Many CEO’s are founders, or came to a company when at an early stage of maturity. Even CEO’s who lead well established companies are often in the position for many years. As companies grow and mature, it’s crucial for the CEO to keep pace with that growth in their own habits, responsibilities, and confidence to delegate.

The Challenge of Responsibility

In the case of a founder starting a business or CEO of an upstart, they often do everything. From accounting to marketing to sales and visioning, a single person or very small group make everything happen.

As the small company gets a bit larger, positions start filling as responsibilities get clarified. But many CEOs struggle to let go of the reins – in part because they’ve developed a preference for how things gets done, in part because by nature they want to control outcomes, and in part because they haven’t developed the skill of delegation.

But a bucket can only hold so much water. A CEO involved in too many part of an organization doesn’t have the space needed to contribute to where they’re most essential – vision, guidance, inspiration and direction. As a business grows it needs more of the CEO strategically.

The Art of Delegation

When the CEO hires people around them, especially key leaders, it’s important to:

  • Build on their strengths
  • Give them responsibility and authority
  • Be unafraid of “failure”

Building on strengths: Hire people with the right skills for the right roles, so they can immediately contribute but also grow and flourish. You don’t just want people doing a role the way it’s been done – you want them to see new possibilities and potential, then be capable of getting those things done.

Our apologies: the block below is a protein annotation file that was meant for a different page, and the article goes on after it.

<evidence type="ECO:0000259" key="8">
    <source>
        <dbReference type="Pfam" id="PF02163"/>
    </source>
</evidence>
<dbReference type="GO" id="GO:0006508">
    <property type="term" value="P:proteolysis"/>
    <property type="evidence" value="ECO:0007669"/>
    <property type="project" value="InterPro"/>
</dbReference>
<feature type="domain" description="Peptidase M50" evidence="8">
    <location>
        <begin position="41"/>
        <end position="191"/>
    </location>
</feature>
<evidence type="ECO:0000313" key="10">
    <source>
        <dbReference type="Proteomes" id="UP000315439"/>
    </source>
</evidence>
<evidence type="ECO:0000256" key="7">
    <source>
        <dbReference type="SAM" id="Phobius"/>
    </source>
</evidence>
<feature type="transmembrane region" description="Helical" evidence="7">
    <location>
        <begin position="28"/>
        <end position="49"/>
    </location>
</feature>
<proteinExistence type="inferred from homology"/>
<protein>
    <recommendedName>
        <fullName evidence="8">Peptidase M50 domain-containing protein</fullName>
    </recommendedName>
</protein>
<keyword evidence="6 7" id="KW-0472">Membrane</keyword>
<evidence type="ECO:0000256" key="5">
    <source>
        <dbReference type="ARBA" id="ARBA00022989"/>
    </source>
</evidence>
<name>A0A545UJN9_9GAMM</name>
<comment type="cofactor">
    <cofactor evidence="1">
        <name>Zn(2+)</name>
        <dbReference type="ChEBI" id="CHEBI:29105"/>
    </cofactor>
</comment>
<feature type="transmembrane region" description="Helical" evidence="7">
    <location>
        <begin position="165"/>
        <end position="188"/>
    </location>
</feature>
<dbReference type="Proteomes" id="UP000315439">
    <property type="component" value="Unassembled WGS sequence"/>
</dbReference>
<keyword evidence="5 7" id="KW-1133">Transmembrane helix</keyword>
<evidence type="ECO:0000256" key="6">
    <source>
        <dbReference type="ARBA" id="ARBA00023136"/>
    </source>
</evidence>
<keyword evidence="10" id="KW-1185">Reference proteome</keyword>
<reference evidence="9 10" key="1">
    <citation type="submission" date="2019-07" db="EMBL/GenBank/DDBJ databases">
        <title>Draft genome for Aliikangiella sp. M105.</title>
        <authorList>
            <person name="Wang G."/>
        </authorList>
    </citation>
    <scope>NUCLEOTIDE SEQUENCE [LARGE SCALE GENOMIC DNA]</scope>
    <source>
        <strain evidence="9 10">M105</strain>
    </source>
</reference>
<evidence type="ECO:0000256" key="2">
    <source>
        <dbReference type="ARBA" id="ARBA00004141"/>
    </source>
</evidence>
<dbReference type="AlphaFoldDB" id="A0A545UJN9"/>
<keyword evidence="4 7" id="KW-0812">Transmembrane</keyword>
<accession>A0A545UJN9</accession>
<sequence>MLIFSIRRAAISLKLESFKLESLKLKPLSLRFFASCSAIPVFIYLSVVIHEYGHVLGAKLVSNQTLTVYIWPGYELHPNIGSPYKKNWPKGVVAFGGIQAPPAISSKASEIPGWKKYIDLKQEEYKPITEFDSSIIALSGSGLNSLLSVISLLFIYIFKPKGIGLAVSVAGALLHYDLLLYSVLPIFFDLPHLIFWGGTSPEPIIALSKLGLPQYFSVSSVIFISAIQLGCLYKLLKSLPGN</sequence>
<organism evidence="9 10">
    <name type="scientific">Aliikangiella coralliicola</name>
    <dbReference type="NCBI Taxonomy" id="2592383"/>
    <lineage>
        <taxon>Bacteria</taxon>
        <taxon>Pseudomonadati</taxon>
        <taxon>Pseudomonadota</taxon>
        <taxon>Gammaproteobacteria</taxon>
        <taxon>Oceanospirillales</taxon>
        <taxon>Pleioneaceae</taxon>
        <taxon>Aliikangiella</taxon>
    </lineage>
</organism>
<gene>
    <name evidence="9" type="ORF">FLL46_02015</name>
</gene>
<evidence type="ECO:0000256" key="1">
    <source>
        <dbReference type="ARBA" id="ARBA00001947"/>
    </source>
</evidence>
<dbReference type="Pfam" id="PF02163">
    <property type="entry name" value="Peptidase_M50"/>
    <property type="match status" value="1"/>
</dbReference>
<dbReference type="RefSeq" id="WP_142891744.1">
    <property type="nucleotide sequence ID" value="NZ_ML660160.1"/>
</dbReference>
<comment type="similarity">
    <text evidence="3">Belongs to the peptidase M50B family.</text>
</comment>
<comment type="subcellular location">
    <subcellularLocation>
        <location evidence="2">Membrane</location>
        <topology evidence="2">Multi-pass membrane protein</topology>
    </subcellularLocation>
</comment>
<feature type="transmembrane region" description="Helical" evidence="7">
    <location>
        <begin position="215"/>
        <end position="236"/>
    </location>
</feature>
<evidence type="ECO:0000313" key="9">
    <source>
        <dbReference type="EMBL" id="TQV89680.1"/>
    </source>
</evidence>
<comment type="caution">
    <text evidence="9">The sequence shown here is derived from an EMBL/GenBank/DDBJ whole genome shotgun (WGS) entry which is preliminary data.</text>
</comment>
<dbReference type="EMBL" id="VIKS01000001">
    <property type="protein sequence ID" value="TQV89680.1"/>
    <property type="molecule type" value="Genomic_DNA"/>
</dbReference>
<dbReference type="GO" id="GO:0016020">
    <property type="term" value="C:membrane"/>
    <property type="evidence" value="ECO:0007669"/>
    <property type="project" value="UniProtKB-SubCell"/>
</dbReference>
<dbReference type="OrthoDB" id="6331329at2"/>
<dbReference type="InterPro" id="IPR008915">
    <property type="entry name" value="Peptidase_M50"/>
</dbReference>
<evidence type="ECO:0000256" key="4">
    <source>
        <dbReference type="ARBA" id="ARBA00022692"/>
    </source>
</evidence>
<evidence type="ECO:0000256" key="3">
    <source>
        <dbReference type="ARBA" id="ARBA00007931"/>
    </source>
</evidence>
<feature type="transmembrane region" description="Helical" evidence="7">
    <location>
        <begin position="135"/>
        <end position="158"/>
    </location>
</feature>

Responsibility and authority: Getting those things done means having the means to do so. It’s common for a manager or executive to feel a need to check in or get permission to make decisions. Every organization is different, but the CEO isn’t really freeing themselves up if they have to stop and redirect their focus to give the thumbs up for somebody else to do their job. Have confidence in people’s ability to see a thing through, even if it’s not how it’s always been done or how you, the CEO or leader, would’ve done it.

Be unafraid of “failure”: Look for opportunities for growth and teaching and focus less on where somebody succeeded or failed. Failure might be a matter of perspective – if a goal wasn’t reached, is it possible it just hasn’t been reached yet? If an investment didn’t pay off, are you smarter for the experience so the next opportunity is more likely to be a win?

Delegating to the CFO

Financials can be a tough responsibility for the CEO to loosen their grip on, especially when there’s some pressure like profits or revenue being down. Sometimes CEOs will respond to these pressures by reverting to something they’re familiar with or they’ll make decisions without insight on parts of the company they don’t necessarily see or clearly understand.

The right CFO in an organization spans disciplines and touches all elements, business units, or departments. The CFO should be an asset to deliver insight and guidance to the CEO with a dispassionate perspective. This can be a key complement to the CEO or founder, who can’t help but be emotionally invested in the direction of the company. Pragmatic advice that’s still nuanced and concerned can help the the CEO make more specific decisions about a company’s direction, and the CFO should be a key voice in that conversation.

Building The Team To Succeed

Among the key skills the CEO requires is the ability to know themselves, evaluate talent, and create a high performance sum of many parts. A CEO that’s overly involved in the wrong things stifles a company’s ability to grow. Delegating to people they have confidence in creates more potential for success. Responsibilities aren’t just shared but expanded on with diverse skill sets and capabilities, with the CEO delivering vision and strategic guidance.

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